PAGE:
Here Staff of the Death Magus is just a total slam dunk. We’ve got just two less Swamps than Yuuya, and literally a hundred percent of the spells in the deck are black. Without Blood Baron of Vizkopa or Obzedat, Ghost Council, we need the life gain more than B/w does. It’s not surprising to see B/R want the Staff, either, as it is very nearly just Mono-Black with Rakdos’s Return.

While Mono-Blue Devotion had basically fallen off the map in the US over the past few weeks, it was back with a vengeance this week. The secret to its success? The same secret that always determines Mono-Blue Devotion’s success:

Did Esper Control have a good week?

If yes, Mono-Blue Devotion is going to have problems. If no, it’s time for another Thassa, God of the Sea comeback!

The printing of Ephara, God of Polis has opened up the archetype to a little more diversity than existed prior to Born of the Gods. While the world solved the question of what the best Mono-Blue Devotion deck looked like within a few weeks of Pro Tour Theros, it appears the debate between Mono-Blue and U/W is tougher to resolve.

Contrast this with Sam Black’s list, featuring stone zero Born of the Gods cards:

Regular readers probably noticed a huge drop-off in Jund Monsters compared to a couple weeks ago. What happened? Shouldn’t there be more Jund given how well Esper Control did last week (with Jund having edge in that matchup)?

It’s basically the same situation as with Mono-Blue Devotion but in reverse. When Esper Control thrives, Jund Monsters does well, and Mono-Blue Devotion does not. Since Esper got attacked hard this week, Mono-Blue surged while Jund suffered.

Another beneficiary of the decline of Supreme Verdict was white-based aggro. It’s not that white aggro decks lose to Verdicts per se, but the card is quite good against them and often accompanies Sphinx’s Revelation, which thrashes them.

While white aggro decks are most often W/B, W/R, or W/G, this weekend did include another big finish by Esper Midrange:

This deck really is just a bunch of good cards that you throw at the opponent and see what sticks. It sure is fun though!

The more common white aggro deck is W/B Humans, actually utilizing the Human tribe thanks to Xathrid Necromancer. This build has been steadily gaining popularity over the past month, with Pain Seer becoming the industry standard (and actually living up to the hype).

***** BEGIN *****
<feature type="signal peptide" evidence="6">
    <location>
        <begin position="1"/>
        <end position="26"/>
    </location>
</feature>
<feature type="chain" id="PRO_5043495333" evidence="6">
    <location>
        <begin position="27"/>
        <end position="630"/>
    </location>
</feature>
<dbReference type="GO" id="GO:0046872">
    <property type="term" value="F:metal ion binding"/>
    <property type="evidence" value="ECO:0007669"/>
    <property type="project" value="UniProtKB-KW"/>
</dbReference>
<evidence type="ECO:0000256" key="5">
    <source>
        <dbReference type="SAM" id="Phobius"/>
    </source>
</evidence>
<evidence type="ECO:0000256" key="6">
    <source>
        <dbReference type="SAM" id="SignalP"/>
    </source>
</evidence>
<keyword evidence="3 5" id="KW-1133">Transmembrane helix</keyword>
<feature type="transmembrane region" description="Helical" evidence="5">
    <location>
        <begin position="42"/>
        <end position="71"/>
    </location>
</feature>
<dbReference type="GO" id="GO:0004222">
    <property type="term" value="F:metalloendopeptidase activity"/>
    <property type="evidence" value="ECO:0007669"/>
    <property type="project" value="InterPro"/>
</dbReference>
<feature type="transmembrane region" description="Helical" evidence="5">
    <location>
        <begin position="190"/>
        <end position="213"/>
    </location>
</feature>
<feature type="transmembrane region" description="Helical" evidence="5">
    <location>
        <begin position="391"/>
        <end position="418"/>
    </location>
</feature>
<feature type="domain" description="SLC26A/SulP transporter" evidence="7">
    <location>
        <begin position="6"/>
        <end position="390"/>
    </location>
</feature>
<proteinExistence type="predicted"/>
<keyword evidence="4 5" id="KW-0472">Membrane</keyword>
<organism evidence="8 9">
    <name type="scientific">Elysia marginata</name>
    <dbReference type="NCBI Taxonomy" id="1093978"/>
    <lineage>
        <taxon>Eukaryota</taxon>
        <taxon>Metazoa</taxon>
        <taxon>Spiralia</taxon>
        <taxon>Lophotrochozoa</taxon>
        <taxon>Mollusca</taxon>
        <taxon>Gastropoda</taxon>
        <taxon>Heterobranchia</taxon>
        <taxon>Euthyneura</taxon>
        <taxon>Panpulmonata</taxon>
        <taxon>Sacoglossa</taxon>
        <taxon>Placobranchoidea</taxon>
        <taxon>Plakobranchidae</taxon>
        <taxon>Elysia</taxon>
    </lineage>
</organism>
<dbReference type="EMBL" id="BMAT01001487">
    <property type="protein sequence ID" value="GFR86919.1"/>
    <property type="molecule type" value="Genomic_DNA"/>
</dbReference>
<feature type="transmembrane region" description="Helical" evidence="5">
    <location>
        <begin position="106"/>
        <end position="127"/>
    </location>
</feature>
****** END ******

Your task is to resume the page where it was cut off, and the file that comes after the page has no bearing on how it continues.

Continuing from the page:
Okay, we’re just about out of time today; however, I do want to make sure to touch on this weekend’s coolest new deck. While Tom Ross gets the innovation prize Stateside, I gotta give it to Ken Yukuhiro over in Beijing. Take a look at B/U Heroes!

Holy cow! Agent of Fates, Artisan of Forms, and Tormented Hero mean lots of juicy targets for your targeting tricks, and Nivmagus Elemental serves as sort of a secret fourth heroic creature. Sometimes just eating a bunch of one-mana tricks is worth it, but Hidden Strings is where the real payoff comes since you can eat the extra copy every turn.

Hidden Strings is very much the engine the deck runs on, letting you switch from a grindy two-for-one game into a powerhouse that can send a game against a creature-based deck spiraling out of control. Remember, Hidden Strings effectively costs zero mana if you want since you can untap the lands you used on it. In fact, it often nets mana, letting you untap four lands (or the same two lands twice) the turn you cast it. Hidden Strings also has the hidden mondo combo with Retraction Helix that lets you bounce lots of permanents in the same turn.

The deck has a lot of somewhat dubious combat tricks, so the extra card flow from Pain Seer is particularly valuable. Additionally, Boon of Erebos, Triton Tactics, and Mizzium Skin give you tons of ways to protect him while still sending him into the red zone. Be careful with Mizzium Skin. While you will sometimes want to overload it to get the AOE effect, doing so means no heroic triggers.

In addition to just turning the Pain Seer sideways, Springleaf Drum and Retraction Helix give you extra ways to trigger it from a distance. Triton Tactics has a million abilities, including untapping creatures, which means more instant speed triggers if you want them. Last but certainly not least, Hidden Strings lets you kind of go off with Pain Seer. For instance:

Turn 1: Cast a Springleaf Drum.

Turn 2: Pain Seer and now you have ten ways to protect it with the Drum, which you can tap on your opponent’s end step producing the color of mana for a trick, letting you trigger Pain Seer an extra time without ever letting your guard down.

Turn 3: Trigger the Seer when it untaps. Then tap the Seer for a mana and cast Hidden Strings on it and the Drum, giving you another Pain Seer trigger. Attack for two, triggering Hidden Strings. Untap Pain Seer and a land, giving you yet another Pain Seer trigger. With Springleaf Drum available, you should have a total of four extra mana to use on all those new spells plus the ability to tap Pain Seer yet again!

B/U Heroes is the most unique new deck we’ve seen since Born of the Gods, and I can’t wait to take it for a spin. I’ve experimented a bit with Hidden Strings since its printing (and Sam Black’s brief infatuation with it). It would appear that Pain Seer was the most important missing link, but Retraction Helix and Springleaf Drum are valuable upgrades as well.

What I want to know is what’s next? Is B/U Heroes really the only way to build this deck? I can’t help but feel like there might be some kind of a green heroic deck out there using Warrior’s Lesson for even more going off. Pain Seer is a pretty compelling reason to play black, and Hidden Strings + Triton Tactics makes blue very attractive. The thing is that Springleaf Drum produces all five colors. I wonder if there is a three-color (or more) heroic/inspired deck out there.

This week’s new technology is going to throw a serious monkey wrench into the format. Staff of the Death Magus was pretty clearly the most underrated card in Standard. I guess the real question is:

What is the next Staff of the Death Magus?